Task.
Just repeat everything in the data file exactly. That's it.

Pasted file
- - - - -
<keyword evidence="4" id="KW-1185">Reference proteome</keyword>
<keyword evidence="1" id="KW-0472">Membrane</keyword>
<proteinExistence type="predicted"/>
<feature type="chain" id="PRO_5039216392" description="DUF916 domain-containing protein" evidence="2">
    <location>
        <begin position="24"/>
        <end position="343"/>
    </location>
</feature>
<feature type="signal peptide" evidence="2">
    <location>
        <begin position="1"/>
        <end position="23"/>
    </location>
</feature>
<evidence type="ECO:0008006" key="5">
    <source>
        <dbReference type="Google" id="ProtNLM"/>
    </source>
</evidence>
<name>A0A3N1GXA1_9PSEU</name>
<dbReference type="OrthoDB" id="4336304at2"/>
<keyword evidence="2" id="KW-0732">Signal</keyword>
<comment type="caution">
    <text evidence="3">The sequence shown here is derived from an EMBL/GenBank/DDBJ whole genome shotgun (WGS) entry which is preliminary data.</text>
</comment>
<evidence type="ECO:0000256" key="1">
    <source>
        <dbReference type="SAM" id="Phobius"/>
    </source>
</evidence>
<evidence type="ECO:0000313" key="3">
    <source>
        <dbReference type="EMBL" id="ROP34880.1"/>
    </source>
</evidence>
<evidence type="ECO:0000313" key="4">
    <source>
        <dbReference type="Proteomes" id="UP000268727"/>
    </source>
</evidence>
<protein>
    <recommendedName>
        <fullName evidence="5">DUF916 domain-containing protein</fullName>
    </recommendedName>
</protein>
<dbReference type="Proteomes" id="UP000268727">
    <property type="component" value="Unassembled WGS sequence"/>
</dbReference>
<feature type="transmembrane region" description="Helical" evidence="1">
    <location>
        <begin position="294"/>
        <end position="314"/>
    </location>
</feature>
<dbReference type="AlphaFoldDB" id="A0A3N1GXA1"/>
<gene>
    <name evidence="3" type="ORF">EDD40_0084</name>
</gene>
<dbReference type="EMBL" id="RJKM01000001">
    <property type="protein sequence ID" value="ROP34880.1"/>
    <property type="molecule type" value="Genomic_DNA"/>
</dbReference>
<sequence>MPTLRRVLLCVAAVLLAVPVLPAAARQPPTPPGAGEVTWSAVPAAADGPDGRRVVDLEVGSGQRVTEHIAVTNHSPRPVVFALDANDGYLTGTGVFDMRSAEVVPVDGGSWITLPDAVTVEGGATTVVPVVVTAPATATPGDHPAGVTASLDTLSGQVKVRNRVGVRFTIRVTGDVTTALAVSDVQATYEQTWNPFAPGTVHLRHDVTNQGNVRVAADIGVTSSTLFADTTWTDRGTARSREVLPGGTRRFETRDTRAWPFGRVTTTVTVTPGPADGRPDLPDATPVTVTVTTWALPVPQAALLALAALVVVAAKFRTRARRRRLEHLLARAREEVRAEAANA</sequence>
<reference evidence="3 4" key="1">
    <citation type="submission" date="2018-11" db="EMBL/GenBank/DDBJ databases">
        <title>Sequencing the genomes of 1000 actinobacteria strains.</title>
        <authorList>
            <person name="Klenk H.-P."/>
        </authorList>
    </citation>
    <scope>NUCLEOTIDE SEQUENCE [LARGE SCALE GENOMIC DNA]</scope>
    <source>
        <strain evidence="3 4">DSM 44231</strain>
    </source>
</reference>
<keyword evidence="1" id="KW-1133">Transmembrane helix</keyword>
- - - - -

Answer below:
<keyword evidence="4" id="KW-1185">Reference proteome</keyword>
<keyword evidence="1" id="KW-0472">Membrane</keyword>
<proteinExistence type="predicted"/>
<feature type="chain" id="PRO_5039216392" description="DUF916 domain-containing protein" evidence="2">
    <location>
        <begin position="24"/>
        <end position="343"/>
    </location>
</feature>
<feature type="signal peptide" evidence="2">
    <location>
        <begin position="1"/>
        <end position="23"/>
    </location>
</feature>
<evidence type="ECO:0008006" key="5">
    <source>
        <dbReference type="Google" id="ProtNLM"/>
    </source>
</evidence>
<name>A0A3N1GXA1_9PSEU</name>
<dbReference type="OrthoDB" id="4336304at2"/>
<keyword evidence="2" id="KW-0732">Signal</keyword>
<comment type="caution">
    <text evidence="3">The sequence shown here is derived from an EMBL/GenBank/DDBJ whole genome shotgun (WGS) entry which is preliminary data.</text>
</comment>
<evidence type="ECO:0000256" key="1">
    <source>
        <dbReference type="SAM" id="Phobius"/>
    </source>
</evidence>
<evidence type="ECO:0000313" key="3">
    <source>
        <dbReference type="EMBL" id="ROP34880.1"/>
    </source>
</evidence>
<evidence type="ECO:0000313" key="4">
    <source>
        <dbReference type="Proteomes" id="UP000268727"/>
    </source>
</evidence>
<protein>
    <recommendedName>
        <fullName evidence="5">DUF916 domain-containing protein</fullName>
    </recommendedName>
</protein>
<dbReference type="Proteomes" id="UP000268727">
    <property type="component" value="Unassembled WGS sequence"/>
</dbReference>
<feature type="transmembrane region" description="Helical" evidence="1">
    <location>
        <begin position="294"/>
        <end position="314"/>
    </location>
</feature>
<dbReference type="AlphaFoldDB" id="A0A3N1GXA1"/>
<gene>
    <name evidence="3" type="ORF">EDD40_0084</name>
</gene>
<dbReference type="EMBL" id="RJKM01000001">
    <property type="protein sequence ID" value="ROP34880.1"/>
    <property type="molecule type" value="Genomic_DNA"/>
</dbReference>
<sequence>MPTLRRVLLCVAAVLLAVPVLPAAARQPPTPPGAGEVTWSAVPAAADGPDGRRVVDLEVGSGQRVTEHIAVTNHSPRPVVFALDANDGYLTGTGVFDMRSAEVVPVDGGSWITLPDAVTVEGGATTVVPVVVTAPATATPGDHPAGVTASLDTLSGQVKVRNRVGVRFTIRVTGDVTTALAVSDVQATYEQTWNPFAPGTVHLRHDVTNQGNVRVAADIGVTSSTLFADTTWTDRGTARSREVLPGGTRRFETRDTRAWPFGRVTTTVTVTPGPADGRPDLPDATPVTVTVTTWALPVPQAALLALAALVVVAAKFRTRARRRRLEHLLARAREEVRAEAANA</sequence>
<reference evidence="3 4" key="1">
    <citation type="submission" date="2018-11" db="EMBL/GenBank/DDBJ databases">
        <title>Sequencing the genomes of 1000 actinobacteria strains.</title>
        <authorList>
            <person name="Klenk H.-P."/>
        </authorList>
    </citation>
    <scope>NUCLEOTIDE SEQUENCE [LARGE SCALE GENOMIC DNA]</scope>
    <source>
        <strain evidence="3 4">DSM 44231</strain>
    </source>
</reference>
<keyword evidence="1" id="KW-1133">Transmembrane helix</keyword>